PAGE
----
Friday, August 31, 2018

This Week's Reviews on...

Cruiser Dreams

Following on from Dream Dancer, Cruiser Dreams explores the continuing story of Shebat – Earth brat, outsider, and adoptive daughter and heir to the Kerrion Empire – and of the ongoing struggle she endures in the face of familial backbiting, intergalactic political intrigue and cosmos spanning dynastic aspirations.

But as we soon discover, it’s also a story about perspective: about embracing change or welcoming stagnation; choosing right or wrong; promoting rejection or acceptance. It’s a story where what “is” needs to be recognized, while what “might be” must still be brought into being.

Cruiserkind is evolving into more – much more – than the sum of their component parts and supremely advanced AI. The addition of the human mind and its freedom to express itself in any way it desires adds a hitherto unknown dynamic to the greater holistic “self” enjoyed by/between the ships that draws them into an entirely new narrative. One that encompasses a symphonic unity ushering them toward a higher and more complete kind of “being” than ever before.

But how to tread the minefield of this dawning new age?

Employing richly descriptive and meaningful prose, Morris is able to encompass a depth of understanding and expression that allows the reader to explore – and then savor – the full nuance of the symbiosis experienced by those brave pilots risking insanity, and their increasingly sophisticated, near sentient ships, and how that burgeoning relationship almost brings an empire to its knees.
Ethical and philosophical dilemmas abound. Is loyalty and love enough to win the day?

Find out in a superbly entertaining space opera that is as astute in its insight as it is disturbing


Directed by Leigh Whannell, the screenwriter who co-created the Saw and Insidious, Upgrade is new science-fiction cyber-punk thriller about how to exact bloody revenge with cybernetic implants.

The premise:

Imagine an existence where everything – from people to houses - is fully integrated into an artificial intelligence run digital net. Enter Grey Trace, played by Logan Marshall Green, an unapologetic stick-in-the-mud who ekes out a living by repairing and restoring muscle cars for the rich and famous).  He’s the kinda guy who when his wife Asha (Melanie Vallejo) suggests they order a pizza, suggests they make it themselves from scratch instead.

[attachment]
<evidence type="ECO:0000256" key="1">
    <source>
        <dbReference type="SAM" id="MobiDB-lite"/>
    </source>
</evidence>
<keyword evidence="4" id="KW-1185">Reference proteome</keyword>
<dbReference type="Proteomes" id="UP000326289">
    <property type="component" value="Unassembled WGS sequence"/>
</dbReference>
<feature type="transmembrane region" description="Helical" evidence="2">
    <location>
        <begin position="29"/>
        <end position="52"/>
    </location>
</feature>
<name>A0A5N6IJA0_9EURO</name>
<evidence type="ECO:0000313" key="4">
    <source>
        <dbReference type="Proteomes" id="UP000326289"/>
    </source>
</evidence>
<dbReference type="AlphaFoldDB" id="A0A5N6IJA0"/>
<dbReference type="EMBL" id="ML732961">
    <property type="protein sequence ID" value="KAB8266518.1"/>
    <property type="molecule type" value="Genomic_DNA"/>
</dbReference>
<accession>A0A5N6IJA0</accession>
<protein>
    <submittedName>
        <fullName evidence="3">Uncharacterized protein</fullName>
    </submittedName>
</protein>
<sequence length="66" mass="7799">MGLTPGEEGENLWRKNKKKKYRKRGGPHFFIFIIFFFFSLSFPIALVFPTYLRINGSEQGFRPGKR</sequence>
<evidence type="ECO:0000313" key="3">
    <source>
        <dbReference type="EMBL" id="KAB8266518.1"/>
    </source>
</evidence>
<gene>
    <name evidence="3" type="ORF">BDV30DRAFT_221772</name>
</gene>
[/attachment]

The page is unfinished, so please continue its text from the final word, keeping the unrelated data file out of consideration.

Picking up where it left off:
Asha works for a company that makes advanced prosthetics for combat veterans. Their worlds are far apart, but she means the world to Grey. Or she does until the moment she’s shot in the head by a group of anonymous mercenaries who leave Trace paralyzed and without a clue as to their motive.
Three month after the attack, Grey goes home to an entirely different situation. This once proud “hands-on” man is incapable of doing anything for himself and is completely at the mercy of techno-nurses to cater to his every whim . . . a living nightmare. Especially as the police haven’t managed to get any further in the hunt for his wife’s killers.
However, it appears good fortune is about to shine on Grey’s gloomy world. It just so happens his last job was for a reclusive technological genius named Eron (Harrison Gilbertson). Eron has a brand new invention: STEM, a cybernetic implant capable of reconnecting the nerves in Grey’s spine and – as Grey is shocked to discover – can not only speak directly into his brain, but enhance his autonomous and motor functions as well.
Alas, Grey has to be careful. Nobody can know he got this technology inside him. And it’s here that Upgrade starts to turn dark. You see, Logan Marshall Green portrays a man who has sunk into a pit of despair remarkably well. You really do feel for him as he seethes in a pit of boiling rage at his helplessness to do anything to right a terrible wrong. It’s no wonder, then, that he succumbs to the lure of what Stem’s other enhancements can offer, by accepting its help to hunt his wife’s assailants.